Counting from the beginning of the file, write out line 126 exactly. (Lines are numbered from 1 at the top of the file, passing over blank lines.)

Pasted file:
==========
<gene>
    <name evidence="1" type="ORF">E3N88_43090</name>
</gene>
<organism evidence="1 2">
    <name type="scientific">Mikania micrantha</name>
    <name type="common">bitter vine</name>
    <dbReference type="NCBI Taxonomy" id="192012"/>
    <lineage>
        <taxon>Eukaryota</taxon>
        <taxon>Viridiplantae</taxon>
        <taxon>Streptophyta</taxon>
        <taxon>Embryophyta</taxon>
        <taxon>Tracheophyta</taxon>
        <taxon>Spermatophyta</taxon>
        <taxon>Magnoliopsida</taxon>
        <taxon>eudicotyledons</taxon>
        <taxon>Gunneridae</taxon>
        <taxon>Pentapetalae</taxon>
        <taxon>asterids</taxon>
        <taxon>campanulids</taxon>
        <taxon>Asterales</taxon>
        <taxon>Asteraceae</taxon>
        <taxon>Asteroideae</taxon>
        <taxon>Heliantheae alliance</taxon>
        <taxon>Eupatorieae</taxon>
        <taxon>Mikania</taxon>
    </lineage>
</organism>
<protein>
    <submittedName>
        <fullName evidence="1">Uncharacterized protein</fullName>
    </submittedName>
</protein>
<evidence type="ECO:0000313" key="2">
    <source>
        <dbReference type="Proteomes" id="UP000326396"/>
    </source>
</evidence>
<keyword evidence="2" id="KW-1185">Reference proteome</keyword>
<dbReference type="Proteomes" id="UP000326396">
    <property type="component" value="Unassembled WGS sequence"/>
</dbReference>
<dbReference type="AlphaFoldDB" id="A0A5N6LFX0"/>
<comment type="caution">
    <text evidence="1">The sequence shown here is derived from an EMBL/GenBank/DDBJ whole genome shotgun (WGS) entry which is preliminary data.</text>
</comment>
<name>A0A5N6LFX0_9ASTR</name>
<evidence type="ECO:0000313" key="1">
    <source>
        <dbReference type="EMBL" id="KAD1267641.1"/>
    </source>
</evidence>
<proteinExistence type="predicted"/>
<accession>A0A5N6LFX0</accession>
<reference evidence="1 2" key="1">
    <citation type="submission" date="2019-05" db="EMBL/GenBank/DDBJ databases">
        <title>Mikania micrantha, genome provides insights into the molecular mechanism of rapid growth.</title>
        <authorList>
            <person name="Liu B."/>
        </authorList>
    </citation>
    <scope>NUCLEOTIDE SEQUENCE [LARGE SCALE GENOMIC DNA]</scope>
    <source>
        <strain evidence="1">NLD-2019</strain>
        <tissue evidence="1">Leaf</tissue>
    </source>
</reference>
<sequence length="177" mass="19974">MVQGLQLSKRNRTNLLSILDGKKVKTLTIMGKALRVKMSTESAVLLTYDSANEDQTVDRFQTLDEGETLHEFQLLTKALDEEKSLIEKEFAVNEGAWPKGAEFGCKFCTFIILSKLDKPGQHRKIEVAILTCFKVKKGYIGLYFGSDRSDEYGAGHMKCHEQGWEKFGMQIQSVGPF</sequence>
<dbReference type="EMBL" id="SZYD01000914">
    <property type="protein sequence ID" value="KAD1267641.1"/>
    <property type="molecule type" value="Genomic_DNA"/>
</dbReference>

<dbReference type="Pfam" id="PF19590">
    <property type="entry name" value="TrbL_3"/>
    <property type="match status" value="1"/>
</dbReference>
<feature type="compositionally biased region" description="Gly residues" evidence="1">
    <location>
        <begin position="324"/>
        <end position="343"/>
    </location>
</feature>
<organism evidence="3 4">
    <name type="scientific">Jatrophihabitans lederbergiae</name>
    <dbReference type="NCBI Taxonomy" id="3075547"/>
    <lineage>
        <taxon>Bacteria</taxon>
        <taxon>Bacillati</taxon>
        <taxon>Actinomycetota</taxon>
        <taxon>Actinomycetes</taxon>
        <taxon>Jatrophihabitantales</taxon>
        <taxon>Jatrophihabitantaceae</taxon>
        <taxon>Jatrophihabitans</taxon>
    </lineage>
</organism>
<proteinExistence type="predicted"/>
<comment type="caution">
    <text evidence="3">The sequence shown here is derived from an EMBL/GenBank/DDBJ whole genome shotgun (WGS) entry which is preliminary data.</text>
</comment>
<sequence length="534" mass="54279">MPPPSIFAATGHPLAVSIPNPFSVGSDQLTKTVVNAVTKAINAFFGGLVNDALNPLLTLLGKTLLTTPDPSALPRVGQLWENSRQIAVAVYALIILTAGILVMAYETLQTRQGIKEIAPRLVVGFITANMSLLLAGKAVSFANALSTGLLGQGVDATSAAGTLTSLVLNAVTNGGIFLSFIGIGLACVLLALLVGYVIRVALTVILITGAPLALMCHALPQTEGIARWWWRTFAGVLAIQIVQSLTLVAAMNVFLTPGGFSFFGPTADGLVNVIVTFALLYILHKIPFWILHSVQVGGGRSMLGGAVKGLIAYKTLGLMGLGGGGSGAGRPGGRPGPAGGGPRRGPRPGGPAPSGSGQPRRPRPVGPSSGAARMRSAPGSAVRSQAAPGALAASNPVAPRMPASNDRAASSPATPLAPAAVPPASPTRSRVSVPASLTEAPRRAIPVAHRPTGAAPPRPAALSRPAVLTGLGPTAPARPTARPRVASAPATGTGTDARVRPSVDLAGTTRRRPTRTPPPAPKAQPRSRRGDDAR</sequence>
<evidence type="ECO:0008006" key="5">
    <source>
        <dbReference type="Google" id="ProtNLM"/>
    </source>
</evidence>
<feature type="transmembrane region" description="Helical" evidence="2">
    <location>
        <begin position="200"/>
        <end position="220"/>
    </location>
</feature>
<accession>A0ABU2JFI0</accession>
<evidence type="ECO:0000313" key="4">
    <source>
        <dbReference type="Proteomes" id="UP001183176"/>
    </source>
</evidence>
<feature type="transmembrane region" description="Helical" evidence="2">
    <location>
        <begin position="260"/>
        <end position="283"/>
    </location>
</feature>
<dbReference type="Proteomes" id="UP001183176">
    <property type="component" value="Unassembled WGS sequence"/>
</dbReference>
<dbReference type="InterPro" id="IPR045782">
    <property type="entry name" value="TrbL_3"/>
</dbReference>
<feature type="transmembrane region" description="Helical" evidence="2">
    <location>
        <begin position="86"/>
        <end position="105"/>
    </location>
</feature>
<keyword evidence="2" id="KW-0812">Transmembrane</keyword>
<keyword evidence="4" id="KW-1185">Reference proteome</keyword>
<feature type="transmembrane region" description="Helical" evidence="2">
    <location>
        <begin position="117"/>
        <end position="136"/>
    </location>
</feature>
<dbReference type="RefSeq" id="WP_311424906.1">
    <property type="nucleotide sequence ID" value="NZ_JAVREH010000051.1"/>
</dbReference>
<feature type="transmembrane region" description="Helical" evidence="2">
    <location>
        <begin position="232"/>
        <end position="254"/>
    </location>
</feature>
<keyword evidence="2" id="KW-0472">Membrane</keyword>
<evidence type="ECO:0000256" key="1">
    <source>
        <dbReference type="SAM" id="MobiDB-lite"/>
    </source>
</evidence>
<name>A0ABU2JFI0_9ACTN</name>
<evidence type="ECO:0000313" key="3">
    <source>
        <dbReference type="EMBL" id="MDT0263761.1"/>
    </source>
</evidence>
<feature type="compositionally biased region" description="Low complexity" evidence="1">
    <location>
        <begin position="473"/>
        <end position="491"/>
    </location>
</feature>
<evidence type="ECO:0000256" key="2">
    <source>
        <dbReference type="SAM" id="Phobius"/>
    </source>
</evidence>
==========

</dbReference>